Source: Sutta: The Pali Text Society's Pali-English Dictionary

Bhāsura, (adj.) (cp. Epic Sk. bhāsura fr. bhas) bright, shining, resplendent ThA. 139, 212; VvA. 12. (Page 504)

Pali book cover
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Pali is the language of the Tipiṭaka, which is the sacred canon of Theravāda Buddhism and contains much of the Buddha’s speech. Closeley related to Sanskrit, both languages are used interchangeably between religions.

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Sanskrit dictionary

Source: DDSA: The practical Sanskrit-English dictionary

Bhāsura (भासुर).—a. [bhās-ghurac]

1) Shining, bright, splendid; मणिमयूखचयांशुकभासुराः (maṇimayūkhacayāṃśukabhāsurāḥ) Kirātārjunīya 5.5; तं भूपतिर्भासुरहेमराशिं (taṃ bhūpatirbhāsurahemarāśiṃ) (dideśa) R.5.3.

2) Terrible.

-raḥ 1 A hero.

2) A crystal.

Source: Cologne Digital Sanskrit Dictionaries: Shabda-Sagara Sanskrit-English Dictionary

Bhāsura (भासुर).—mfn.

(-raḥ-rā-raṃ) Shining, splendid. n.

(-raṃ) A species of Costus, (C. speciosus.) m.

(-raḥ) 1. Crystal. 2. A hero. E. bhās to shine, ghurac aff.

Source: Cologne Digital Sanskrit Dictionaries: Benfey Sanskrit-English Dictionary

Bhāsura (भासुर).—bhāsura (= bhāsvara), I. adj. Shining, [Bhartṛhari, (ed. Bohlen.)] 2, 27. Ii. m. 1. Crystal. 2. A hero.

Source: Cologne Digital Sanskrit Dictionaries: Monier-Williams Sanskrit-English Dictionary

1) Bhāsura (भासुर):—[from bhās] mfn. shining, radiant, bright, splendid, [Kāvya literature; Rājataraṅgiṇī] etc.

2) [v.s. ...] (ifc.) excellent in, distinguished by, [Catalogue(s)]

3) [v.s. ...] terrible (?), [cf. Lexicographers, esp. such as amarasiṃha, halāyudha, hemacandra, etc.]

4) [v.s. ...] m. a crystal, [cf. Lexicographers, esp. such as amarasiṃha, halāyudha, hemacandra, etc.]

5) [v.s. ...] a hero, [cf. Lexicographers, esp. such as amarasiṃha, halāyudha, hemacandra, etc.]

6) [v.s. ...] n. Costus Speciosus or Arabicus, [cf. Lexicographers, esp. such as amarasiṃha, halāyudha, hemacandra, etc.]

Source: Cologne Digital Sanskrit Dictionaries: Yates Sanskrit-English Dictionary

Bhāsura (भासुर):—(raṃ) 1. n. Costus speciosus. m. A crystal; a hero. a. Shining.

Source: DDSA: Paia-sadda-mahannavo; a comprehensive Prakrit Hindi dictionary (S)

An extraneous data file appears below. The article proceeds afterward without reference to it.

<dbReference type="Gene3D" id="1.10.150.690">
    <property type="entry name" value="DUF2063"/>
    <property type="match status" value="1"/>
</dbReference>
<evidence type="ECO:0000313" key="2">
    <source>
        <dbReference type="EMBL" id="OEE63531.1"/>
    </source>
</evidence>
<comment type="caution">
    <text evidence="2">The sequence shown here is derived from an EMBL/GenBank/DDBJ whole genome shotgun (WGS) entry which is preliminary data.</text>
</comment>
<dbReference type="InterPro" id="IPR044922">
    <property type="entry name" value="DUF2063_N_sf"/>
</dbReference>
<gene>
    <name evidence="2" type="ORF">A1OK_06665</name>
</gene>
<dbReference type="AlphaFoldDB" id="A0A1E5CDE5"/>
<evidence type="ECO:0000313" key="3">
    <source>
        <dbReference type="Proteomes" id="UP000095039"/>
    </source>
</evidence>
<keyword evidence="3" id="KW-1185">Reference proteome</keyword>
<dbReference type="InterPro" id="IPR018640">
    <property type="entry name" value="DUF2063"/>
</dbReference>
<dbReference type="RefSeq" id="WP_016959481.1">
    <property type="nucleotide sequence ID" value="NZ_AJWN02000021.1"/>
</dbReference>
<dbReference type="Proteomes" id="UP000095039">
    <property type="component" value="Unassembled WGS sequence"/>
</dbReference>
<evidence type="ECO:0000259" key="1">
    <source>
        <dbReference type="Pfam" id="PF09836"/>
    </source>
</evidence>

Bhāsura (भासुर) in the Sanskrit language is related to the Prakrit word: Bhāsura.

[Sanskrit to German]

Bhasura in German

context information

Sanskrit, also spelled संस्कृतम् (saṃskṛtam), is an ancient language of India commonly seen as the grandmother of the Indo-European language family (even English!). Closely allied with Prakrit and Pali, Sanskrit is more exhaustive in both grammar and terms and has the most extensive collection of literature in the world, greatly surpassing its sister-languages Greek and Latin.

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Hindi dictionary

[«previous next»] — Bhasura in Hindi glossary
Source: DDSA: A practical Hindi-English dictionary

Bhāsura (भासुर):—(a) bright, brilliant, shining.

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Prakrit-English dictionary

Source: DDSA: Paia-sadda-mahannavo; a comprehensive Prakrit Hindi dictionary

Bhāsura (भासुर) in the Prakrit language is related to the Sanskrit word: Bhāsura.

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Prakrit is an ancient language closely associated with both Pali and Sanskrit. Jain literature is often composed in this language or sub-dialects, such as the Agamas and their commentaries which are written in Ardhamagadhi and Maharashtri Prakrit. The earliest extant texts can be dated to as early as the 4th century BCE although core portions might be older.

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Kannada-English dictionary

Source: Alar: Kannada-English corpus

Bhāsura (ಭಾಸುರ):—

1) [adjective] radiant; effulgent; brilliant.

2) [adjective] attractive; charming; beautiful.

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Bhāsura (ಭಾಸುರ):—[noun] the quality of being attractive; charm; beauty.

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Kannada is a Dravidian language (as opposed to the Indo-European language family) mainly spoken in the southwestern region of India.